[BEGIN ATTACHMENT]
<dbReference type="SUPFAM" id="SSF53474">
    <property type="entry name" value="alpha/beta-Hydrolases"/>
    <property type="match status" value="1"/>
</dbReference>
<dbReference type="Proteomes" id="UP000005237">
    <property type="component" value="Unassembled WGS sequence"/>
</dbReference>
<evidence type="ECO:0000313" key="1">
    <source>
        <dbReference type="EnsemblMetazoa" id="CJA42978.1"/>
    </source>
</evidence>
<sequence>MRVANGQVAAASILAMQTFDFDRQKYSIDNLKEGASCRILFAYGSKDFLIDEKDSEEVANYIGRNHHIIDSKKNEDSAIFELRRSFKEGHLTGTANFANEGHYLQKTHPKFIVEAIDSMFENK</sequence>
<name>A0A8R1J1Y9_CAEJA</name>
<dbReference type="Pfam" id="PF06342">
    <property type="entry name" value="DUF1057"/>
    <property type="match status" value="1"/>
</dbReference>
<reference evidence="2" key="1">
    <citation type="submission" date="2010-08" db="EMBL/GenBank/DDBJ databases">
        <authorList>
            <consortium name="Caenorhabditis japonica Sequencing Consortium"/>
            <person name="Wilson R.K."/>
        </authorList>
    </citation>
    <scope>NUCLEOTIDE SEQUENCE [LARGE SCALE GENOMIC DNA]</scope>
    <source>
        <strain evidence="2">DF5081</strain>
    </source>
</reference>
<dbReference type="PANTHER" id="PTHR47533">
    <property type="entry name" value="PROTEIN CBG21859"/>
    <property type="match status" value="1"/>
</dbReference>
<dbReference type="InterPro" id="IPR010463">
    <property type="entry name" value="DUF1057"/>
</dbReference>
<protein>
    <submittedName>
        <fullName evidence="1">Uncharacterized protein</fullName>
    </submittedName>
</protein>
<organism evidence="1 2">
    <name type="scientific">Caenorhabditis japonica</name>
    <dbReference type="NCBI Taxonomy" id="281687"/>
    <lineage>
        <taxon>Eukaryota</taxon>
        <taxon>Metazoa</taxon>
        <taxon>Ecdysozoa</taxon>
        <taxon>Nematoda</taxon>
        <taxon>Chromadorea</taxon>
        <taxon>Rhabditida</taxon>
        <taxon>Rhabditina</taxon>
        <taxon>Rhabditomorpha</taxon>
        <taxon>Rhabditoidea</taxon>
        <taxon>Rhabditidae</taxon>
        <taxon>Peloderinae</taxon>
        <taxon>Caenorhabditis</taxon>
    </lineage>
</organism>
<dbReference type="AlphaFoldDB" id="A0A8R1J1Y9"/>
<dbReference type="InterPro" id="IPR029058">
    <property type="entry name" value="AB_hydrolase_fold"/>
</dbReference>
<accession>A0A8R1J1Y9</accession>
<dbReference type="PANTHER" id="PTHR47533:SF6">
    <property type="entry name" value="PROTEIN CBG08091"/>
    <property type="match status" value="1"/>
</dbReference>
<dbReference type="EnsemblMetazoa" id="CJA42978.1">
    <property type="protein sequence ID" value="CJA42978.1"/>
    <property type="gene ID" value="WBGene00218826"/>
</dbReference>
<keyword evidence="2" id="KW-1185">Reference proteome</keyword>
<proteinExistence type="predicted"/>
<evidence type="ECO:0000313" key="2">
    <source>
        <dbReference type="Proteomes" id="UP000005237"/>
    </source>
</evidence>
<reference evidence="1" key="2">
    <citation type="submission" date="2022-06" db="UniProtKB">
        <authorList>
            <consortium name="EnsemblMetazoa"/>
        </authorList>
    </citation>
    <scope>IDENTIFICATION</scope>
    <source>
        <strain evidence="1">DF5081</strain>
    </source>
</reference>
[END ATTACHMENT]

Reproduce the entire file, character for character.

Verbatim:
<dbReference type="SUPFAM" id="SSF53474">
    <property type="entry name" value="alpha/beta-Hydrolases"/>
    <property type="match status" value="1"/>
</dbReference>
<dbReference type="Proteomes" id="UP000005237">
    <property type="component" value="Unassembled WGS sequence"/>
</dbReference>
<evidence type="ECO:0000313" key="1">
    <source>
        <dbReference type="EnsemblMetazoa" id="CJA42978.1"/>
    </source>
</evidence>
<sequence>MRVANGQVAAASILAMQTFDFDRQKYSIDNLKEGASCRILFAYGSKDFLIDEKDSEEVANYIGRNHHIIDSKKNEDSAIFELRRSFKEGHLTGTANFANEGHYLQKTHPKFIVEAIDSMFENK</sequence>
<name>A0A8R1J1Y9_CAEJA</name>
<dbReference type="Pfam" id="PF06342">
    <property type="entry name" value="DUF1057"/>
    <property type="match status" value="1"/>
</dbReference>
<reference evidence="2" key="1">
    <citation type="submission" date="2010-08" db="EMBL/GenBank/DDBJ databases">
        <authorList>
            <consortium name="Caenorhabditis japonica Sequencing Consortium"/>
            <person name="Wilson R.K."/>
        </authorList>
    </citation>
    <scope>NUCLEOTIDE SEQUENCE [LARGE SCALE GENOMIC DNA]</scope>
    <source>
        <strain evidence="2">DF5081</strain>
    </source>
</reference>
<dbReference type="PANTHER" id="PTHR47533">
    <property type="entry name" value="PROTEIN CBG21859"/>
    <property type="match status" value="1"/>
</dbReference>
<dbReference type="InterPro" id="IPR010463">
    <property type="entry name" value="DUF1057"/>
</dbReference>
<protein>
    <submittedName>
        <fullName evidence="1">Uncharacterized protein</fullName>
    </submittedName>
</protein>
<organism evidence="1 2">
    <name type="scientific">Caenorhabditis japonica</name>
    <dbReference type="NCBI Taxonomy" id="281687"/>
    <lineage>
        <taxon>Eukaryota</taxon>
        <taxon>Metazoa</taxon>
        <taxon>Ecdysozoa</taxon>
        <taxon>Nematoda</taxon>
        <taxon>Chromadorea</taxon>
        <taxon>Rhabditida</taxon>
        <taxon>Rhabditina</taxon>
        <taxon>Rhabditomorpha</taxon>
        <taxon>Rhabditoidea</taxon>
        <taxon>Rhabditidae</taxon>
        <taxon>Peloderinae</taxon>
        <taxon>Caenorhabditis</taxon>
    </lineage>
</organism>
<dbReference type="AlphaFoldDB" id="A0A8R1J1Y9"/>
<dbReference type="InterPro" id="IPR029058">
    <property type="entry name" value="AB_hydrolase_fold"/>
</dbReference>
<accession>A0A8R1J1Y9</accession>
<dbReference type="PANTHER" id="PTHR47533:SF6">
    <property type="entry name" value="PROTEIN CBG08091"/>
    <property type="match status" value="1"/>
</dbReference>
<dbReference type="EnsemblMetazoa" id="CJA42978.1">
    <property type="protein sequence ID" value="CJA42978.1"/>
    <property type="gene ID" value="WBGene00218826"/>
</dbReference>
<keyword evidence="2" id="KW-1185">Reference proteome</keyword>
<proteinExistence type="predicted"/>
<evidence type="ECO:0000313" key="2">
    <source>
        <dbReference type="Proteomes" id="UP000005237"/>
    </source>
</evidence>
<reference evidence="1" key="2">
    <citation type="submission" date="2022-06" db="UniProtKB">
        <authorList>
            <consortium name="EnsemblMetazoa"/>
        </authorList>
    </citation>
    <scope>IDENTIFICATION</scope>
    <source>
        <strain evidence="1">DF5081</strain>
    </source>
</reference>